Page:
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I have some halogen can lights that just have a metal shell around them. The instructions say something like they need 3 inches of clearance. What is the best way to install these lights?

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1 Answer 1

up vote 7 down vote accepted

The 3" clearance clause is referring to clearance to insulation. However, no inspector will OK these if they are near insulation, even if you were to push it 3" away. If you are installing in an insulated space you must use IC (insulation-contact) rated cans.

I've done this a couple times now (installed about 35 pots in my house) and it still takes me about 1hr per light. If it's your first time, expect it to take longer. A helper is very handy for fishing wire.

If you are unfamiliar with electrical wiring then it is best to leave this to the pros.

Assuming you are placing these in an uninsulated space, the procedure is not all that difficult if you have experience with wiring and basic electrical work. If you have never run wire before then this might be a bit of a challenge.

The particular cans you have are known as remodel cans since they can installed into a finished ceiling.

First, you need to lay out your design; it helps to do this on paper first. I've always followed the 24" away from the wall rule and 3-5 feet apart for each light rule, though it depends on how bright you want it. Rooms like kitchens usually require more light then a den. You should also consider the bulb type (wattage) and the radius of light they throw relative to the ceiling height (typically higher lights need to be spaced closer together).

Mark your layout in pencil on your ceiling. Next, use a stud finder to ensure there are no joists within a couple inches of your cans. If there are you will have to shift your layout by a couple of inches. With either a drywall saw or hole cutter, cut holes in the location for each light - hopefuly the light manufacturer provided you with a template for this.

Now you need to figure out where you are going to get power from. If there is already a fixture in the ceiling, it is probably easiest to get power from this fixture. If not you will need to pull a wire up a wall - this usually involves cutting a small section of the wall at the ceiling and notching the stud so that you can run the wire in the space created. If you are lucky there is already a switch you can take power from, otherwise you might need a brand new circuit. If you pull from an existing circuit you must ensure there is adequate capacity for your load; there are lots of answers on this site as it relates to load calculations.

Once you get your line (power source) to the first can, you then just run a cable (14/2 NMD90 usually) from each light to the next, leaving enough slack for you to work with the wire. If they are all along the same joists then it is usually just a matter of fishing the wire down the span. If you need to cross joists then you will need to drill a hole through the joists and fish wire in between them.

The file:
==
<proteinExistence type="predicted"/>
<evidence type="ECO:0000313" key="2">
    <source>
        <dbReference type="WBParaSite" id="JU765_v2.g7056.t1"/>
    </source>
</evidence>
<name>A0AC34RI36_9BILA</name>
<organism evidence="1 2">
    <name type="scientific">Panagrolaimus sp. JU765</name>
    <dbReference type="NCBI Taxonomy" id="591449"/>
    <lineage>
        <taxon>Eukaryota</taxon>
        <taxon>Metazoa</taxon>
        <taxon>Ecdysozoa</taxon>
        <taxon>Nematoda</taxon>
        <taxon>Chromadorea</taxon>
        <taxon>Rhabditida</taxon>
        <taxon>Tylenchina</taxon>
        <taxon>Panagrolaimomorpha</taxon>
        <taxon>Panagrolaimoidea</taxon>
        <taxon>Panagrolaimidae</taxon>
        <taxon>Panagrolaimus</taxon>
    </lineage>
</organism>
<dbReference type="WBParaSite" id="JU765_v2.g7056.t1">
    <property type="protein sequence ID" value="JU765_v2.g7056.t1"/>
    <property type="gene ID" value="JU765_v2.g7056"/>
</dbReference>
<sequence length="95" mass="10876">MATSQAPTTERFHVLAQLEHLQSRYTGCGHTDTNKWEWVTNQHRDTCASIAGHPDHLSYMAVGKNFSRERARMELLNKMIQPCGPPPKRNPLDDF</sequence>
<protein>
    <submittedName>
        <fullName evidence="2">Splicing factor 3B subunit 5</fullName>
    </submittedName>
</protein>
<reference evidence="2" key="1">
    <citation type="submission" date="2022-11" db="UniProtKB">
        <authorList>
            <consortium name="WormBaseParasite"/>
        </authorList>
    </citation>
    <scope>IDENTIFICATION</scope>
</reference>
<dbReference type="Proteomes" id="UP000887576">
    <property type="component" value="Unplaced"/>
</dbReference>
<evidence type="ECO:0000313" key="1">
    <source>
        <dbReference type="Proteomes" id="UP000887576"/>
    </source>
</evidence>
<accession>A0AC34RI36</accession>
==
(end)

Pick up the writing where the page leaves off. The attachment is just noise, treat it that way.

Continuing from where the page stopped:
Connect the lights in parallel to each other and make sure to test them before you push them up in the ceiling and secure them with the clips.

This is just a quick overview of the process - each step can be fairly involved. The key to a successful installation is planning. Make sure you know where you are going to get power from, where the obstacles are and how you plan to get the electrical cable to all of the cans. Leave yourself enough time to complete the job, or plan it in stages.

One other tip I will offer is that higher quality cans are easier to work with than lower quality cans - the cheap ones from Home Depot are a pain to work with IMO and don't stand up very well.

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Thanks @RSMoser for catching that "shift" error :) –  Steven Apr 17 '12 at 20:49
    
Here's the thing, I already installed these lights. I'm wondering if I have to remove them and replace with insulated cans, or is there something else I can do? –  Homer May 7 '12 at 16:20
    
Well, do you have insulation or not? If not then no you don't have to do anything. If you do, well, thats your call. Worst case you start a fire, slightly less worst case is that they constantly turn off due to a thermal cutoff switch –  Steven May 7 '12 at 16:22
    
The lights I have installed are not insulated. There is blown in insulation in the attic, but I have pulled the insulation away from the lights until I had a permanent solution. –  Homer May 7 '12 at 17:52
    
Yea, thats bad. Not to say there are not a lot of people who do just this, but its against code and could be a problem when you sell your house. Unfortunatly there are only very few re-model IC rated cans on the market, and they are expensive. If you can get into your attic then it is relatively easy to install the correct cans, otherwise usually you have to cut big strips from your ceiling and install them from below. –  Steven May 7 '12 at 18:12

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